The staging of the Splendor of the East (SOE) on May 12 at the Ford Community and Performing Arts Center in Dearborn was remarkably different from past presentations, but it was a welcome change. It evolved from the past format of an entire cultural show to a talent contest appropriately called “Battle of the Stars.” Yet it was still spectacular, amazing and exciting.
Add to the mix the element of suspense, and you have a truly entertaining show. The suspense was palpable when the members of the audience awaited the announcement of the contest winners.
The format of SOE 2018 is similar to “America’s Got Talent” with the 14 contestants demonstrating different kinds of entertainment skills – ranging from ballet dancing to beatboxing, from regular cultural dancing to opera-like singing.
Shortly after the contestants had performed, members of the audience voted through their cell phones for the contestant they believed was the best. The five judges gave the contestants scores according to their performance and stage presence.
After the judges’ scores and audience votes were tallied, the three winners were announced.
They were: First place, Angela Chao who performed a swan-goose dance; second place, Aubrianna Lance who presented a lyrical dance entitled “Mother’s Prayer”; and third place, Mike Lee who did beatboxing.
Angela Chao, the first place winner, is 15 years old. She has been performing since she was six years old. She was trained in ballet and traditional Chinese dances. “Swan Goose” is a Mongolian folk song about Geese flying south to return to their homeland.
Second-placer Aubrianna Lance, a diminutive girl, is an 11-year dancer who has been trained in various classical forms of dance since she was four years old. “Mother’s Prayer” is a tribute to all mothers.
Mike Lee Born, the third-place winner, was raised in South Korea. He moved to Michigan at age 10. He discovered beatboxing five years later. His performance was dedicated to all mothers.
As the contest champion, Angela received a $1,000 prize. The second-place and third-place winners were given, respectively, $300 and $200 prize.
There were two Filipino-American contestants. One of them was Daniel Moen who was born in Manila in 1988 and was later adopted by an American family. He has been playing the Chinese yo-yo since he was 17 years old. He performed “diabolo juggling” to the tune of a song written and composed by Daniel himself. He titled the song “Dumaguete Reunited” which he dedicated to his biological family with which he was reunited in 2017.
The other Filipino-American contestant was Alyson Podwoiski, daughter of Simonette Podwoiski, who is the incumbent president of the Kiwanis Club of Metropolitan Detroit. Alyson began taking dance lessons at age three and played the piano at age 5. She was recently accepted to attend the AMDA College and Conservatory for Performing Arts in Los Angeles CA to study acting, dance, singing, music, and theater. She dedicated the lyrical dance she performed the piece to all “mothers in recognition of everything they do.” It is especially dedicated to “my mom for being the superwomen doing anything and everything for our family, and my No. 1 supporter.”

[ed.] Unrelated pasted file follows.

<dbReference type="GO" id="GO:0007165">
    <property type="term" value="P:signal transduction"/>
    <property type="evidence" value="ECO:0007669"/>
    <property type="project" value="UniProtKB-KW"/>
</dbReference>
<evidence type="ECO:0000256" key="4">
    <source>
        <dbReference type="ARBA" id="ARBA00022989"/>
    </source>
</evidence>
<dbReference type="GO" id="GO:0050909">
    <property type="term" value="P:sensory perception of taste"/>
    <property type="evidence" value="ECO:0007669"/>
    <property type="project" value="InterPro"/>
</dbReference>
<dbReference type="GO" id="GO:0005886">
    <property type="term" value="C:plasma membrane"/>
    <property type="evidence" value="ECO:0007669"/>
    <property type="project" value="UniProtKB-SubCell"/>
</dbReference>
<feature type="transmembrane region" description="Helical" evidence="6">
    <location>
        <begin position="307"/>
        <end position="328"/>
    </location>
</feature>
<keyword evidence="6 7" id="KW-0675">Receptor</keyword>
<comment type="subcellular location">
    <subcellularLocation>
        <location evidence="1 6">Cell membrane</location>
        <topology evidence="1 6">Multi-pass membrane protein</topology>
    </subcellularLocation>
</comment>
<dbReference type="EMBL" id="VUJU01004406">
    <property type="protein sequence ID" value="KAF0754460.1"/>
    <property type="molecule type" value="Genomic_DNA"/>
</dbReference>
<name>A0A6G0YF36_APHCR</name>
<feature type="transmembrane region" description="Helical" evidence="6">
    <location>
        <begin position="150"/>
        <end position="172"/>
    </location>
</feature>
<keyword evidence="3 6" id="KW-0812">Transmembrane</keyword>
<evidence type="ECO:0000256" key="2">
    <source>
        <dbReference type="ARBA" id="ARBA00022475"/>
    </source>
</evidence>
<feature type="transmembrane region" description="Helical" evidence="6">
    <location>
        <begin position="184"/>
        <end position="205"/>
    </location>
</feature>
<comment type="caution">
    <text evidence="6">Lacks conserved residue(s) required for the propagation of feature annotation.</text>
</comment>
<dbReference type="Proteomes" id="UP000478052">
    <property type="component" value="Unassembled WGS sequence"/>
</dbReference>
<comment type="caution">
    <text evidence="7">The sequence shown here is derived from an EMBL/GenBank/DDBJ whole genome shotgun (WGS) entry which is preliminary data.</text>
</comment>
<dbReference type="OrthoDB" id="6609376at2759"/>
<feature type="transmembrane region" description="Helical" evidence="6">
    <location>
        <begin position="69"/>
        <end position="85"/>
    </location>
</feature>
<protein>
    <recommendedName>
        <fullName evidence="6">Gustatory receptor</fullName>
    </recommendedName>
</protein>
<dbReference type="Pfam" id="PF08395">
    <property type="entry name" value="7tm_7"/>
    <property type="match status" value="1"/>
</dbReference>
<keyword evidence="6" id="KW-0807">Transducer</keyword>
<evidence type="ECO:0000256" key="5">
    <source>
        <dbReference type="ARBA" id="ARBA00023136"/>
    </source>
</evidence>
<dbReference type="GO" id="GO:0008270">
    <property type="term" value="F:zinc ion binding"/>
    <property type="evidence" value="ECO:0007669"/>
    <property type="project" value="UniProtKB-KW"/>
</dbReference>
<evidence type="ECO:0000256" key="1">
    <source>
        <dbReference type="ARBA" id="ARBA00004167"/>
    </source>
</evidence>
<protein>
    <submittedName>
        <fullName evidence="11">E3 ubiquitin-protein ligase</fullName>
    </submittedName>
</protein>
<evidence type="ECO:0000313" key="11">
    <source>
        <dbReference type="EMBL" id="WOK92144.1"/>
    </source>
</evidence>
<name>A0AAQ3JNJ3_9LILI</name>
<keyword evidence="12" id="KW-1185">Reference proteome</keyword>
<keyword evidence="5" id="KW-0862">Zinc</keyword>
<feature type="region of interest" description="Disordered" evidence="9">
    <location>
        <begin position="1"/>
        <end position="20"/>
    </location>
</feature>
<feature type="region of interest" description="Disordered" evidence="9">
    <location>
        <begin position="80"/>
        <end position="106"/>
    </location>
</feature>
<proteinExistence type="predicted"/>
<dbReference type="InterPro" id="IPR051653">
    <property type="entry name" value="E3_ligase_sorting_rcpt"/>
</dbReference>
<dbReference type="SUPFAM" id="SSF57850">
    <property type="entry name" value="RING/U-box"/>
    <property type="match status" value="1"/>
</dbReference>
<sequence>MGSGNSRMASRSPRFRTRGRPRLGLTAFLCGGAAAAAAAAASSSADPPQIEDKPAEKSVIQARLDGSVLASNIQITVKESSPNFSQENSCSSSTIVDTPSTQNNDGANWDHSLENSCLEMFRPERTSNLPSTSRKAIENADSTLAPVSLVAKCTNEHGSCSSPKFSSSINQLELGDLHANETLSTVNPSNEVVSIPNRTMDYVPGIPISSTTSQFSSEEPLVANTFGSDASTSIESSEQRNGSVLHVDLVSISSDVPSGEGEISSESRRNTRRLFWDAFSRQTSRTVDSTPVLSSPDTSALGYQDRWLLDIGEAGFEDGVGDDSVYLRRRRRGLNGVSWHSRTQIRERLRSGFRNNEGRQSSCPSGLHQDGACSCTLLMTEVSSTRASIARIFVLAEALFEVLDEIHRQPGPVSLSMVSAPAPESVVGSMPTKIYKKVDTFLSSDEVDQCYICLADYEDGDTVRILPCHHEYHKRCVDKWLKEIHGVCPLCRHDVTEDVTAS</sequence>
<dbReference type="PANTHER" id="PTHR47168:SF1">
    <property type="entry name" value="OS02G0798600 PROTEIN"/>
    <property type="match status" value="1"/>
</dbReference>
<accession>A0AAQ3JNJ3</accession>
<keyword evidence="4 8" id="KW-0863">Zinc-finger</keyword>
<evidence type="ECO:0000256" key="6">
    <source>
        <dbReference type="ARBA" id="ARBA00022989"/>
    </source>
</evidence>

Filipino-American Fely Villegas sang the American national anthem. Fely is no stranger to SOE as she had performed several times, representing the Philippine American Community Center (PACCM). She is also a member of the Hoku Le’a Dance Ensemble.
The entire show was put together by Filipino-American Toni Martinez as the production manager and director.
Her parents are from Bacolod City, Philippines. She became a U.S. immigrant at age 17. Toni has been a volunteer for “Splendor of the East” since 2006 up. Three years later, she became the production committee chairperson until 2015. A current CAPA board member, she holds the position of cultural chairperson and 2018 “Battle of the Stars” production manager.
While growing up in the Philippines with polio, she persevered and with the strong support of her family and friends, she managed to live a normal life and fulfill her love for the arts. Her mother was an exceptional costume designer, and her three siblings who are professional performers encouraged her artistic exposure in dance and music.
She is a devoted community volunteer, mother of two children and grandmother of two. She also manages Hoku Le’a Dance Ensemble, a Polynesian-Filipino dance group under the direction of her sister, Annabelle Cudilla. As founder of Asian Pacific Cultural Movement & Entertainment LLC, she has booked her dance troupe (Hoku Le’a Dance Ensemble) for special events such as Campus Martius, the Army Reserves, Meijer Japanese Garden, PMAC and Outdoor Adventures Camp Sites as well as corporate and private parties in Southeast Michigan, Flint and Grand Rapids.
Another Filipino-American who played a key role in the staging of SOE 2018 was Arcie Gemino, who is a CAPA board member. She had done much to promote the show and coordinate with the Filipino community.
Also providing technical support to CAPA was Filipino American community leader Tony Kho.
Yes, we believe in the observation that the Filipino community is indeed a strong pillar of CAPA.